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Management of patients with HIV-1 infection by pharmacist prescribers: an evaluation of practice
  1. Jane S Nicholls1,
  2. Mandeep Butt1,
  3. David Ogden2,
  4. Mel Snelling3,
  5. Rosy Weston4
  1. 1Medicines Safety Division, East and South East England Specialist Pharmacy Service, UK
  2. 2Pharmacy Department, St Georges Healthcare NHS Trust, London, UK
  3. 3Pharmacy Department, Oxford Radcliffe Hospitals NHS Trust, Oxford, UK
  4. 4Pharmacy Department, Imperial College Healthcare NHS Trust, London, UK
  1. Correspondence to Jane S Nicholls, Pharmacy Department, East and South East England Specialist Pharmacy Services, Northwick Park Hospital, Watford Road, Harrow, Middlesex HA1 3UJ, UK; Jane.nicholls{at}


Objectives This paper describes the self-evaluation and peer review of the practice of a group of self-selected pharmacist prescribers managing patients with HIV-1 infection in secondary care settings in the UK.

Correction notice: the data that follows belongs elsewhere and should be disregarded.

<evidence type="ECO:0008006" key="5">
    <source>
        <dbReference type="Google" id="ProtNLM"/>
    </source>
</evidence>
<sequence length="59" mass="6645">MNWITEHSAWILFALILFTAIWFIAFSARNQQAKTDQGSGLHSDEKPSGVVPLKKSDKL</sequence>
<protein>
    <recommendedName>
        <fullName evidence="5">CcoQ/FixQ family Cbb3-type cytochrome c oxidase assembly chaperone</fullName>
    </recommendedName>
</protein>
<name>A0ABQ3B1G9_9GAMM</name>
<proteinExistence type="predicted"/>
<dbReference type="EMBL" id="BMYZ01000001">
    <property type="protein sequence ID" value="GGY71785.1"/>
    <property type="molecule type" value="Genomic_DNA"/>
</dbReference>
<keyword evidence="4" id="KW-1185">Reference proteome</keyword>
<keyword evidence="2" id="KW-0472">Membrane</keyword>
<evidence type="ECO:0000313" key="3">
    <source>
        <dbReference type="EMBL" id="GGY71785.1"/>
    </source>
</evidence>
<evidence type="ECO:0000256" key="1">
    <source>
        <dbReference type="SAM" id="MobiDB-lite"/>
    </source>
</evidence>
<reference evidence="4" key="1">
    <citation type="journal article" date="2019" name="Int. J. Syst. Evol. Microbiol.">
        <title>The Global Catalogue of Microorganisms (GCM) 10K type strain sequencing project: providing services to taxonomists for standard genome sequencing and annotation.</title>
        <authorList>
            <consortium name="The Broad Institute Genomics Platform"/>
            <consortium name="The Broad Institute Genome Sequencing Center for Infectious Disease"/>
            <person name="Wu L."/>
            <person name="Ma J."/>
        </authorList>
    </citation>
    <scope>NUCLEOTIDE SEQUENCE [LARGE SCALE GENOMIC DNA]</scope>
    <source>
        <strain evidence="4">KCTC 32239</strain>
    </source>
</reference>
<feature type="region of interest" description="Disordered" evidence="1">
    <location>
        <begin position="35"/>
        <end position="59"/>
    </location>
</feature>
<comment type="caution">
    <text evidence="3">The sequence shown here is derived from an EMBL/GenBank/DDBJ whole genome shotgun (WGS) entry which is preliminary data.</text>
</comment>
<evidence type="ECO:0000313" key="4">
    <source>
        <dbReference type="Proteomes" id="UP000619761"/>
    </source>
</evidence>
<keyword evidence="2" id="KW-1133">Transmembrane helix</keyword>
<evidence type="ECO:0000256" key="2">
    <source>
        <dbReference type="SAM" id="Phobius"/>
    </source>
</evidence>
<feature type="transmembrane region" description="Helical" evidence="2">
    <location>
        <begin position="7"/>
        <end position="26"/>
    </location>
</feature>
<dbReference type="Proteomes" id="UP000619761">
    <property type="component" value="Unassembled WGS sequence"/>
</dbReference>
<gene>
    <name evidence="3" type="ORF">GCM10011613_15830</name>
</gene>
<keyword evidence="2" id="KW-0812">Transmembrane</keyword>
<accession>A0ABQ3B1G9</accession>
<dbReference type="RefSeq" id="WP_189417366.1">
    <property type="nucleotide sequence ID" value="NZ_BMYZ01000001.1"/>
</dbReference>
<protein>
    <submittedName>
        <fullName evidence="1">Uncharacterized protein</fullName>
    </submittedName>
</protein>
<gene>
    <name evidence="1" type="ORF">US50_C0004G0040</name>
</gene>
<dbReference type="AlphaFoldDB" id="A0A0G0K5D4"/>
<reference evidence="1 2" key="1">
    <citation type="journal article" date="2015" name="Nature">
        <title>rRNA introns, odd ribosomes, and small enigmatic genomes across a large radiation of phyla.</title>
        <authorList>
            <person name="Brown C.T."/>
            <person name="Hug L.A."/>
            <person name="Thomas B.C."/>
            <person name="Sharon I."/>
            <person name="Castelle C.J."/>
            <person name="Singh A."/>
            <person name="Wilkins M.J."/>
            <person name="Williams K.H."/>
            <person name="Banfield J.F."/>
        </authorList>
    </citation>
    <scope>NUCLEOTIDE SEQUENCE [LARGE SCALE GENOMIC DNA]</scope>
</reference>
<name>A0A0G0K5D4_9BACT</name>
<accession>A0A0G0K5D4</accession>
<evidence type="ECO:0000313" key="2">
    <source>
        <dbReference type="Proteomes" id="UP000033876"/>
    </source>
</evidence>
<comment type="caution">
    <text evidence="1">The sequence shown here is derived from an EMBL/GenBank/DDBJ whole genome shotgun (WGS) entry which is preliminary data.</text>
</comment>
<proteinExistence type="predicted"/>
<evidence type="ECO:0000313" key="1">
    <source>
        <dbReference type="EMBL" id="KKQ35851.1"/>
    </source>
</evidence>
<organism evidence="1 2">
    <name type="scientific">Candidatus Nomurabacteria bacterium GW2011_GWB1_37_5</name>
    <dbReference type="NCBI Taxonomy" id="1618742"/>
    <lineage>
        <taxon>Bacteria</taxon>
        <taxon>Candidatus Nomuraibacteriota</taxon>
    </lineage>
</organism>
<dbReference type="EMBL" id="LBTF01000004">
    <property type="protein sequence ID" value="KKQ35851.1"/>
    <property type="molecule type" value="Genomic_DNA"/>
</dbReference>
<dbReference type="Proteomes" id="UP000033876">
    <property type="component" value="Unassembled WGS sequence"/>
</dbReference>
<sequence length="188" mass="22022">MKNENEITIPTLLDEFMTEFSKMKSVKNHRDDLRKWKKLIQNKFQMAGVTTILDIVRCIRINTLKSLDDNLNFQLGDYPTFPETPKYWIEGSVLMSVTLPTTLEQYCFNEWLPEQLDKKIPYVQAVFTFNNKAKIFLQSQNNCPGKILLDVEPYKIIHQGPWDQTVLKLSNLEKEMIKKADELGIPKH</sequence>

Methods Pharmacist prescribers who were responsible for managing an episode of care for adult HIV patients within defined clinical settings were invited to participate. The project lead worked with the volunteers to define, pilot and use a data collection tool for prospective data collection.

Results Four pharmacist prescribers agreed to participate and a tool was developed and used for prospective data collection over 6 months for a total of 95 patient consultations. The pharmacists were providing a number of different models of service delivery as either scheduled or unscheduled appointments, face-to-face or on the telephone. The primary purpose of the consultations ranged from initiation and optimisation of therapy to maintenance of supply of medicines and adherence advice. An attempt was made to look at patient outcomes in terms of viral load, and prescribing error rate was 1.2% of prescribed items.

Conclusions This evaluation suggests that pharmacist prescribers are able to safely and effectively manage episodes of care for patients with HIV-1 infection. Use of the data collection tool was found to be relatively simple and could be used for routine self-assessment or further study. Limitations include the small size and the self-assessment by practitioners. Further work should focus on an evaluation of the service against the BHIVA Standards 2013 and the patient experience.

  • patient outcomes
  • adherence
  • prescribing
  • non-medical prescribing

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